Under Item 2 of Paragraph 3 of Article 50 of the Law on Tax Administration the following fine is imposed: a fine of 10 percent calculated on the income (receipts) of the previous 12 months or a ten-fold fine in cases of hidden income, false value of goods and not registered payments for the employees due to fraudulent book-keeping. This fine must not be less than 50,000 litas.

While deciding whether Items 1 and 2 of Paragraph 3 of Article 50 of the Law on Tax Administration establishing the said sizes of fines are in conformity with the Constitution, one should take account of the fact that under Item 15 of Article 67 of the Constitution, the Seimas shall “establish State taxes and other obligatory payments”. The said norm of the Constitution also presupposes a constitutional duty of the taxpayer to pay the established taxes in due time. Taxes are a necessary condition of the functioning of the state, therefore, the constitutional duty to pay taxes established in laws is entrenched in laws as a requirement by the state meant for all taxpayers. The taxpayer must transfer part of his property which is expressed in a certain amount of money into the state (municipal) budget, as, otherwise, the public interest and the rights and interests of other persons protected by law would be infringed.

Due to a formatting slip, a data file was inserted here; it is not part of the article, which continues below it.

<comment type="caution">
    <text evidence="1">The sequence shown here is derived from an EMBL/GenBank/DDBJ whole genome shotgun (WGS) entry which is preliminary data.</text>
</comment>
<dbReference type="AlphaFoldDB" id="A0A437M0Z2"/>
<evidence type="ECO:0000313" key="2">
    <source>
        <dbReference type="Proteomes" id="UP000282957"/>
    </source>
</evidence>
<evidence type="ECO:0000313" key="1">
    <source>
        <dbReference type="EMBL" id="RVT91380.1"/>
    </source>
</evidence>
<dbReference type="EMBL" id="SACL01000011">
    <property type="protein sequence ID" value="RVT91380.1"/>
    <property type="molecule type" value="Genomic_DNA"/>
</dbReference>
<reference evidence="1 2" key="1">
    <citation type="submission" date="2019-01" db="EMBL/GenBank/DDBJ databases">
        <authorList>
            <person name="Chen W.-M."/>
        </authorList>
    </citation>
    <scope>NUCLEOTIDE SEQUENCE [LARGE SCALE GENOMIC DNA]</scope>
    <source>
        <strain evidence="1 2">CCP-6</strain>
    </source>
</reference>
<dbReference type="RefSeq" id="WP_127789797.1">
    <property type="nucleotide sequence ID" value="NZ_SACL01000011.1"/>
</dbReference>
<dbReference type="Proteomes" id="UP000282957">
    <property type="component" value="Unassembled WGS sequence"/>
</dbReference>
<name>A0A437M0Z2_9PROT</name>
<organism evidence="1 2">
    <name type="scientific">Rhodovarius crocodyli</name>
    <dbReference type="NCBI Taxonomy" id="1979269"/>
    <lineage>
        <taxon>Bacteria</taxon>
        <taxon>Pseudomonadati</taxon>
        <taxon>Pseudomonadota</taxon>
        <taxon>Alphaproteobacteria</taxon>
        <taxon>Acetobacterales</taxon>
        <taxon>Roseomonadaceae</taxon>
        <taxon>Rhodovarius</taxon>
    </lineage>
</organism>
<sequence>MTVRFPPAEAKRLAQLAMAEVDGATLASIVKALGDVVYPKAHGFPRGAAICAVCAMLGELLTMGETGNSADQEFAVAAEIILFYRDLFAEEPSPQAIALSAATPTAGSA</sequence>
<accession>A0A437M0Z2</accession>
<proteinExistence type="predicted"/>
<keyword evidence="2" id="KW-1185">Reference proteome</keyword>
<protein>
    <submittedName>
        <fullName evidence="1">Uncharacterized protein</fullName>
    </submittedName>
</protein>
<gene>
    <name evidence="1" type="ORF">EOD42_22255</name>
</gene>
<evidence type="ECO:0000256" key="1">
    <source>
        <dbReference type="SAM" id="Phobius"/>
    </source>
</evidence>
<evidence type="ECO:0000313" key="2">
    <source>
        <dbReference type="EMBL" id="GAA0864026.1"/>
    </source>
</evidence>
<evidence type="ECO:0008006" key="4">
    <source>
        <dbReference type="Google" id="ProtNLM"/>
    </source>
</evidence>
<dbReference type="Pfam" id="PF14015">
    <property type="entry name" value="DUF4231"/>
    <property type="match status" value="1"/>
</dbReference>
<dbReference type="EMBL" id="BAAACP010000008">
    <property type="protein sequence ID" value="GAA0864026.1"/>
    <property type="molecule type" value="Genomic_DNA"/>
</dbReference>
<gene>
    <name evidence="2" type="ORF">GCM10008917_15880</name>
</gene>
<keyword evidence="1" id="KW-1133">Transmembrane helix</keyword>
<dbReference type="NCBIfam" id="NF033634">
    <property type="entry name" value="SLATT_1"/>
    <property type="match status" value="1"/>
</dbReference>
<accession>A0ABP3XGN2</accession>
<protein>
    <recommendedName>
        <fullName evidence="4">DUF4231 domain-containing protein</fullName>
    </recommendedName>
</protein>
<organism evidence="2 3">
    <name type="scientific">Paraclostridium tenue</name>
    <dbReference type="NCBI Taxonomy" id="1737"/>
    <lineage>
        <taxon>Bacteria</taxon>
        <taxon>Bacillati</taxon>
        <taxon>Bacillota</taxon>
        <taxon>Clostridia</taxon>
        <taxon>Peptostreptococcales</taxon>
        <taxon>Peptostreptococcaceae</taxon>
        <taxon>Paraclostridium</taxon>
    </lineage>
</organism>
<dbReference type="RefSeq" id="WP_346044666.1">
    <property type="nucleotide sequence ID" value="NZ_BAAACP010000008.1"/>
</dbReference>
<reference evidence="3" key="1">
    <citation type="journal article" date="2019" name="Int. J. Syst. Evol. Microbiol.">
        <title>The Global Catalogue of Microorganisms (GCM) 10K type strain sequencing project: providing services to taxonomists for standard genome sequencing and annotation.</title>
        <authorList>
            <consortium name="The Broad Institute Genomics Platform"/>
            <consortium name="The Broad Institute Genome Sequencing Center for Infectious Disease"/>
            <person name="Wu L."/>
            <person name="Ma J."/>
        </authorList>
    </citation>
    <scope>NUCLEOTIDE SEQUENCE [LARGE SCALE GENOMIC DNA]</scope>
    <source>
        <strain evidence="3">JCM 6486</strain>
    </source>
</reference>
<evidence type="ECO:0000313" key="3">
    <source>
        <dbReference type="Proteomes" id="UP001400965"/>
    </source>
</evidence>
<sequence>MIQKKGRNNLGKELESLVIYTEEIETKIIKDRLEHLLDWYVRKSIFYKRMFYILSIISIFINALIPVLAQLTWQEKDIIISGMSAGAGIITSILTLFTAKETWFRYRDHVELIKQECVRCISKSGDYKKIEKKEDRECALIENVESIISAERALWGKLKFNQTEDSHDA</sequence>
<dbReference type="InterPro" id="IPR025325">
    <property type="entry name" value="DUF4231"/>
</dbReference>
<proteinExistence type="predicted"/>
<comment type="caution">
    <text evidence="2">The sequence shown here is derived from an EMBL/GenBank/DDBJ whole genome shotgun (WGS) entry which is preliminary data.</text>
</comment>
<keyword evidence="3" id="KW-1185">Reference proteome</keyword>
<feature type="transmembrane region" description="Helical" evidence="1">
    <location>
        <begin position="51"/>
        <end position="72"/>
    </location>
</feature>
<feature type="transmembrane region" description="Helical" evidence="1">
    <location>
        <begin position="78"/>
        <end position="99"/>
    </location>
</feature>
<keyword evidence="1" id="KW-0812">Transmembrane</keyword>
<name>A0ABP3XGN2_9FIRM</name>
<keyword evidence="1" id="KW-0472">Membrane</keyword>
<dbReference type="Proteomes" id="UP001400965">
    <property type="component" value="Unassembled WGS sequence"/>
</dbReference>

It needs to be noted that in an attempt to secure the fulfilment of the duty to pay taxes, the state is entitled to establish legal liability for violations of tax laws, as well as types of such liability, respective penalties, and fines which may be imposed on natural and legal persons who have violated tax laws.

6. Although under the Constitution the Seimas is granted competence to establish state taxes, as well as legal liability for violations of tax laws, however, it does not mean that the legislature may establish any type of legal liability or any type of penalties or fines of any size for violations of tax laws. By establishing sizes of fines for violations of tax laws, the legislature is bound by the constitutional principles of justice and a state under the rule of law, as well as other constitutional requirements.